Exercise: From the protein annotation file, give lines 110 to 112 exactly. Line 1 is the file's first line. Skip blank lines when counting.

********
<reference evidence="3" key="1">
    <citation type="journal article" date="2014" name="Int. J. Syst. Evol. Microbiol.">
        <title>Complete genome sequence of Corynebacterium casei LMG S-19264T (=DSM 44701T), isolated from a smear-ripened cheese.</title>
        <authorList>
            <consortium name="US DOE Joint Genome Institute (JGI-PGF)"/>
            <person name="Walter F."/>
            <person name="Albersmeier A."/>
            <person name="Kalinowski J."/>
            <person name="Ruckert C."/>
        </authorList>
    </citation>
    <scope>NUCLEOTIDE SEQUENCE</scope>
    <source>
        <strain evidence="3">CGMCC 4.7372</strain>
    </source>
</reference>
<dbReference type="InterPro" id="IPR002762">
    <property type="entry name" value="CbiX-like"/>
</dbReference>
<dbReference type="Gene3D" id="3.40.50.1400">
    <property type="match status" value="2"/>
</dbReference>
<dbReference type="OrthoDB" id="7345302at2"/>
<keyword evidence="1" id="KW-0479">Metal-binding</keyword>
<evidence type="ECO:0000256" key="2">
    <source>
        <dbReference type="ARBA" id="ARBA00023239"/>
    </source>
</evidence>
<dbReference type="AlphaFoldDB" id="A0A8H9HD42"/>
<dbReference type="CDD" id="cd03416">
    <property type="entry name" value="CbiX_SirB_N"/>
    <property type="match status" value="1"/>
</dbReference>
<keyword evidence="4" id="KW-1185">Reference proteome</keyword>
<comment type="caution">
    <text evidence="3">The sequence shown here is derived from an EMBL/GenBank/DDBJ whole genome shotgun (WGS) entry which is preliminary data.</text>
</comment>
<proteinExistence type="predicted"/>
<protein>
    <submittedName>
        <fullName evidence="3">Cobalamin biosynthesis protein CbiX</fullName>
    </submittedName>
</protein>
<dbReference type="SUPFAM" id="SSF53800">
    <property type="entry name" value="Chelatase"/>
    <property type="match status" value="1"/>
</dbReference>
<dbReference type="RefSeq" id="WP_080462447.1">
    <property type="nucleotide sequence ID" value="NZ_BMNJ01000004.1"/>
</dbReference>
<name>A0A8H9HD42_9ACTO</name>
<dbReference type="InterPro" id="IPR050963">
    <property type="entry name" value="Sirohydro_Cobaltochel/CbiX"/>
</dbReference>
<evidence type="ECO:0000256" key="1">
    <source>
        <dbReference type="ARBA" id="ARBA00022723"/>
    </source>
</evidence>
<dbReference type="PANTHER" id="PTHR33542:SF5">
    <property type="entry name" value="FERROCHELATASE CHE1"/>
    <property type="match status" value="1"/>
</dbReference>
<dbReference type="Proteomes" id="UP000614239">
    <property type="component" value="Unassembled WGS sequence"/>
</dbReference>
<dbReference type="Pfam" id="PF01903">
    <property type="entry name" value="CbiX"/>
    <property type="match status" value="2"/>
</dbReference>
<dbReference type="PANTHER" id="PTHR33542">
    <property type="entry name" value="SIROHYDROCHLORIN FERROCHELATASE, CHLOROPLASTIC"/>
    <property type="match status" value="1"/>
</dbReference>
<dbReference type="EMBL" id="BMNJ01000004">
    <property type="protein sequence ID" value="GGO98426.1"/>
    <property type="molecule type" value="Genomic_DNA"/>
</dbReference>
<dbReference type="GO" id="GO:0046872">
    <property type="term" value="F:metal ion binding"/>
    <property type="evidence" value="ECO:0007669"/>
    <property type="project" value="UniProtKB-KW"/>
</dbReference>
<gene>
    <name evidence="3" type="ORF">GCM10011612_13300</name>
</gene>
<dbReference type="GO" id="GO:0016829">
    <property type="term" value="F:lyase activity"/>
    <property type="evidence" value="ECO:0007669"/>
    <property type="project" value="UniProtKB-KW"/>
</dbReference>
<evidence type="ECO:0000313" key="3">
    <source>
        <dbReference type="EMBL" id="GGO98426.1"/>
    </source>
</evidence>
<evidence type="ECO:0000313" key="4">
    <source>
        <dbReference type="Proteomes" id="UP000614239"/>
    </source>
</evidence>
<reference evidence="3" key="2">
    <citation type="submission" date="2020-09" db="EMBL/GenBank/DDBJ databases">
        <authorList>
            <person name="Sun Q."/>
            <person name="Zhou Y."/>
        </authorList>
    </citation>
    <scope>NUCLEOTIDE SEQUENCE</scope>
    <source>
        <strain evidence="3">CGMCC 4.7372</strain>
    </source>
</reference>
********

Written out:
    <scope>NUCLEOTIDE SEQUENCE</scope>
    <source>
        <strain evidence="3">CGMCC 4.7372</strain>